• 6 tbs vanilla extract
  • 2 cups heavy whipping cream
  • Additional melted chocolate to taste

Supplies Needed:

Pizza Box
Jenne got us a giant pizza box to transport our cake! One of the giant pizza places wanted to charge us SIX DOLLARS for an empty box, but thank you, URBN in North Park, for your donation to our cause!
  • Big board to put cake on…or a pizza box. It was not fancy, but the pizza box worked beautifully, actually.
  • 18″ cake pan, preferably 2
  • Oven big enough for cake pan
  • At least 4 large mixing bowls
  • At least 1 medium-size mixing bowl
  • Hand mixer
  • Pots to brown butter
  • Plastic wrap
  • Wooden spoons
  • 2 rubber spatulas
  • 1 offset spatula for frosting
  • Cake strips
  • 3 flower nails
  • Parchment paper

1. Preheat oven to 350 degrees.

2. Line the inside of the cake pan with a layer of butter, then parchment paper, and then once again with butter.

3. Put fluffed flour (the recipe said to sift it, but you don’t really have to), cocoa powder, baking soda, sugar, and salt into a large bowl. Mix.

4. Make three wells in the dry mixture. Pour oil into one, vinegar into another, and the vanilla into the third. Pour cold water over it all.


5. Beat with a spoon or whisk until it’s somewhat smooth.

6. Pour the cake batter into the pan. Put greased flower nails into the middle of the pan in a triangle.

7. Bake at 350 degrees for 15 minutes. Rotate the pan. Bake for another 15. Keep checking every 10 minutes or so until it’s done. (The old toothpick trick works well.) Repeat for second and third layers. Make sure to cool before flipping the layers out onto Saran Wrap. (The cake’ll stick to the board if you don’t put the plastic wrap down!) Cover the layers with plastic wrap so they don’t dry out.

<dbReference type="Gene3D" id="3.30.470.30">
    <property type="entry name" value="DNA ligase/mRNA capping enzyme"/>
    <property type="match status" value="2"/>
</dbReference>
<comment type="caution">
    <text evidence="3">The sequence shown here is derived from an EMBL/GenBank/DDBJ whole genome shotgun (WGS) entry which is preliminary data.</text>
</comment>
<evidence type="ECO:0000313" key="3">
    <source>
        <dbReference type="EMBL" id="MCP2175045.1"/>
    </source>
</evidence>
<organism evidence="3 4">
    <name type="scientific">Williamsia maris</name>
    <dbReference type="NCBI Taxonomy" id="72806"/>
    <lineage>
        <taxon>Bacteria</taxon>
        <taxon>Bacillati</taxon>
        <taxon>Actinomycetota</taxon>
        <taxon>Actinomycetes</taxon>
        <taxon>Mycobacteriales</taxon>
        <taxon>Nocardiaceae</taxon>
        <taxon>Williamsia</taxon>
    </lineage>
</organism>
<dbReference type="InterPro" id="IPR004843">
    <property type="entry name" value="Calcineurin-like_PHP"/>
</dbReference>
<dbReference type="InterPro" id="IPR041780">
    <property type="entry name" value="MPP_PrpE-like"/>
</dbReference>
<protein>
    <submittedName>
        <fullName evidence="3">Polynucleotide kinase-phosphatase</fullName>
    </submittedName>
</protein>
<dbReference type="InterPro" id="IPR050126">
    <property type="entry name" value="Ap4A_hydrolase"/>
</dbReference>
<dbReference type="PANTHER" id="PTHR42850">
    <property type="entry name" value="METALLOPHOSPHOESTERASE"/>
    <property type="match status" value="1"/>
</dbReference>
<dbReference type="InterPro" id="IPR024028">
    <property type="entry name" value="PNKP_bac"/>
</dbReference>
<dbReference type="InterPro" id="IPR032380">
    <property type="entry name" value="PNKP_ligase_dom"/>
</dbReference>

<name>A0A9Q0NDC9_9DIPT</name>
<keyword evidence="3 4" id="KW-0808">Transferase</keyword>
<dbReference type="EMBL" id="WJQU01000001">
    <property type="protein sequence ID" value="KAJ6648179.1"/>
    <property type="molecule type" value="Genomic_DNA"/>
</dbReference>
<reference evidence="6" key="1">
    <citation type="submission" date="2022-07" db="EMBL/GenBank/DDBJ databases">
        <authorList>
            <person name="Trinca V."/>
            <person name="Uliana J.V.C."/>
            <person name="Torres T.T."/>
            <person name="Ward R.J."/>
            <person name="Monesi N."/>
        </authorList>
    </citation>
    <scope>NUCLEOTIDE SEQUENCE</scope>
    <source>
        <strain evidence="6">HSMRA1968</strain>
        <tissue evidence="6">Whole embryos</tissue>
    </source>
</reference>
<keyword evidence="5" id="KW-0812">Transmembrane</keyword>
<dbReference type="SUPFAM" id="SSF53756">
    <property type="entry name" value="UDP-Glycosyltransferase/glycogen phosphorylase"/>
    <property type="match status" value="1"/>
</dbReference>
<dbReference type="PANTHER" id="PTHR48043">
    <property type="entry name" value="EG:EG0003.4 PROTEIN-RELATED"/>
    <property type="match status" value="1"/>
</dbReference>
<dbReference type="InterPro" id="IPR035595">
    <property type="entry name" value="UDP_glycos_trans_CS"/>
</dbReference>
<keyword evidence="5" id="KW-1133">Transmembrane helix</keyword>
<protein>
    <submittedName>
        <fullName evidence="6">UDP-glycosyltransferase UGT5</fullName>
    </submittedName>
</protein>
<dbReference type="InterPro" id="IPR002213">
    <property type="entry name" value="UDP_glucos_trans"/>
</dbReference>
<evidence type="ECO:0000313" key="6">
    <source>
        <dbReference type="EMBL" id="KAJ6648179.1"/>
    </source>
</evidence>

Browned Butter Chocolate Frosting

8. While the cake layers bakes, start working on the frosting. Put butter in two pots on the stove over medium heat.

Browning butter is the best idea ever. Try it for cookies, pasta, frosting, anything! It gives everything a delicious, nutty, caramely flavor.
9. Once it melts and starts foaming, stir with a wooden spoon to keep it from burning.


10. The butter will foam with small bubbles, and then larger bubbles, and then the foam will go down. Turn heat to low.


11. All of a sudden, it will turn a lovely chestnut brown. Turn the heat off and keep stirring because the pot is still hot.


12. Pour into a metal bowl and chill in the fridge until it sets. (Soft enough for mixing.)


13. Add powdered sugar, a little at a time. Mix in cocoa powder and vanilla with a hand mixer. Add cream and melted chocolate until you reach the desired taste and consistency. Adjust ratio as needed.


14. Make sure to keep cool — in the fridge if possible.


Putting the Cake Together


15. Whip small portions of the frosting at a time with a hand mixer, just before you spread it on the cake.